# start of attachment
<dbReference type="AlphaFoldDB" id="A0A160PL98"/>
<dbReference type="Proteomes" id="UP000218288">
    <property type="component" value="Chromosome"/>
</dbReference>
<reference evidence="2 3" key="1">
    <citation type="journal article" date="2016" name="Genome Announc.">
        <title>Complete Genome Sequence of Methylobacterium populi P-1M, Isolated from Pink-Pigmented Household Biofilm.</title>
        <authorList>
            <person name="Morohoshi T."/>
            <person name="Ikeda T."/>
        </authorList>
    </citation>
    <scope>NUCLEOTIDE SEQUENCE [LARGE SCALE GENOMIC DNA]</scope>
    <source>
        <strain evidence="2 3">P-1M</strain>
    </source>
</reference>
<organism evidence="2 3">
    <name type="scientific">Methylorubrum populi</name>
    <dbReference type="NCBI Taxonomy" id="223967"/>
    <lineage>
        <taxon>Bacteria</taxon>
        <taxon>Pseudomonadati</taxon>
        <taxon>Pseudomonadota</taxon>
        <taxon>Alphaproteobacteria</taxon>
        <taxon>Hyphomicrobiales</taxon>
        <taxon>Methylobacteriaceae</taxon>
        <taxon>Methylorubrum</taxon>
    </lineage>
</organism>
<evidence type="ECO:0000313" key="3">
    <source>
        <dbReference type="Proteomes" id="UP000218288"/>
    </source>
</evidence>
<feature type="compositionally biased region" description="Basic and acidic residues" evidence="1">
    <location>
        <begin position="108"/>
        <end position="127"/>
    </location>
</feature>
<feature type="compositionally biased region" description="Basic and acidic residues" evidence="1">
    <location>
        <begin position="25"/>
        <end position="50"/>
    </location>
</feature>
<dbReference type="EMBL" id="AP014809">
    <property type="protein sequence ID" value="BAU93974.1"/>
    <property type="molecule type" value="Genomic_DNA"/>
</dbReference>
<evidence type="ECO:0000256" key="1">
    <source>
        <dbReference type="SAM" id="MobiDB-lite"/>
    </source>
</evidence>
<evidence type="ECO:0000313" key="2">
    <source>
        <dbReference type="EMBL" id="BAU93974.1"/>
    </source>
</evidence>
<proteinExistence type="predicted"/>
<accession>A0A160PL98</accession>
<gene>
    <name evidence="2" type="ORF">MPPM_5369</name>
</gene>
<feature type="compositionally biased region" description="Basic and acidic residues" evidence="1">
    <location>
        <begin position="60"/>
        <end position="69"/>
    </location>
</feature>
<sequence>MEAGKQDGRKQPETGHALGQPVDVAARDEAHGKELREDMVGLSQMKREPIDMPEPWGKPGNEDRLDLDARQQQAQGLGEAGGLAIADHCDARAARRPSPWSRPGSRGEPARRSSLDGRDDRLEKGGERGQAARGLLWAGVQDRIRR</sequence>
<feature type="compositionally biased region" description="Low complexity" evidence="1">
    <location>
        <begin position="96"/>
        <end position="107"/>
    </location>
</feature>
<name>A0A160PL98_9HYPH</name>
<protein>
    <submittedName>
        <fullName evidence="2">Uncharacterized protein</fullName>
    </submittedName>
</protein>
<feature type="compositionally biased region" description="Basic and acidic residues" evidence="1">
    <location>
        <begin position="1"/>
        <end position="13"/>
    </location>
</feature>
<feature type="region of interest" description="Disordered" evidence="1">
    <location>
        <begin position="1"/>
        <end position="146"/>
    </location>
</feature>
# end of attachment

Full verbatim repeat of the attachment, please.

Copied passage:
<dbReference type="AlphaFoldDB" id="A0A160PL98"/>
<dbReference type="Proteomes" id="UP000218288">
    <property type="component" value="Chromosome"/>
</dbReference>
<reference evidence="2 3" key="1">
    <citation type="journal article" date="2016" name="Genome Announc.">
        <title>Complete Genome Sequence of Methylobacterium populi P-1M, Isolated from Pink-Pigmented Household Biofilm.</title>
        <authorList>
            <person name="Morohoshi T."/>
            <person name="Ikeda T."/>
        </authorList>
    </citation>
    <scope>NUCLEOTIDE SEQUENCE [LARGE SCALE GENOMIC DNA]</scope>
    <source>
        <strain evidence="2 3">P-1M</strain>
    </source>
</reference>
<organism evidence="2 3">
    <name type="scientific">Methylorubrum populi</name>
    <dbReference type="NCBI Taxonomy" id="223967"/>
    <lineage>
        <taxon>Bacteria</taxon>
        <taxon>Pseudomonadati</taxon>
        <taxon>Pseudomonadota</taxon>
        <taxon>Alphaproteobacteria</taxon>
        <taxon>Hyphomicrobiales</taxon>
        <taxon>Methylobacteriaceae</taxon>
        <taxon>Methylorubrum</taxon>
    </lineage>
</organism>
<evidence type="ECO:0000313" key="3">
    <source>
        <dbReference type="Proteomes" id="UP000218288"/>
    </source>
</evidence>
<feature type="compositionally biased region" description="Basic and acidic residues" evidence="1">
    <location>
        <begin position="108"/>
        <end position="127"/>
    </location>
</feature>
<feature type="compositionally biased region" description="Basic and acidic residues" evidence="1">
    <location>
        <begin position="25"/>
        <end position="50"/>
    </location>
</feature>
<dbReference type="EMBL" id="AP014809">
    <property type="protein sequence ID" value="BAU93974.1"/>
    <property type="molecule type" value="Genomic_DNA"/>
</dbReference>
<evidence type="ECO:0000256" key="1">
    <source>
        <dbReference type="SAM" id="MobiDB-lite"/>
    </source>
</evidence>
<evidence type="ECO:0000313" key="2">
    <source>
        <dbReference type="EMBL" id="BAU93974.1"/>
    </source>
</evidence>
<proteinExistence type="predicted"/>
<accession>A0A160PL98</accession>
<gene>
    <name evidence="2" type="ORF">MPPM_5369</name>
</gene>
<feature type="compositionally biased region" description="Basic and acidic residues" evidence="1">
    <location>
        <begin position="60"/>
        <end position="69"/>
    </location>
</feature>
<sequence>MEAGKQDGRKQPETGHALGQPVDVAARDEAHGKELREDMVGLSQMKREPIDMPEPWGKPGNEDRLDLDARQQQAQGLGEAGGLAIADHCDARAARRPSPWSRPGSRGEPARRSSLDGRDDRLEKGGERGQAARGLLWAGVQDRIRR</sequence>
<feature type="compositionally biased region" description="Low complexity" evidence="1">
    <location>
        <begin position="96"/>
        <end position="107"/>
    </location>
</feature>
<name>A0A160PL98_9HYPH</name>
<protein>
    <submittedName>
        <fullName evidence="2">Uncharacterized protein</fullName>
    </submittedName>
</protein>
<feature type="compositionally biased region" description="Basic and acidic residues" evidence="1">
    <location>
        <begin position="1"/>
        <end position="13"/>
    </location>
</feature>
<feature type="region of interest" description="Disordered" evidence="1">
    <location>
        <begin position="1"/>
        <end position="146"/>
    </location>
</feature>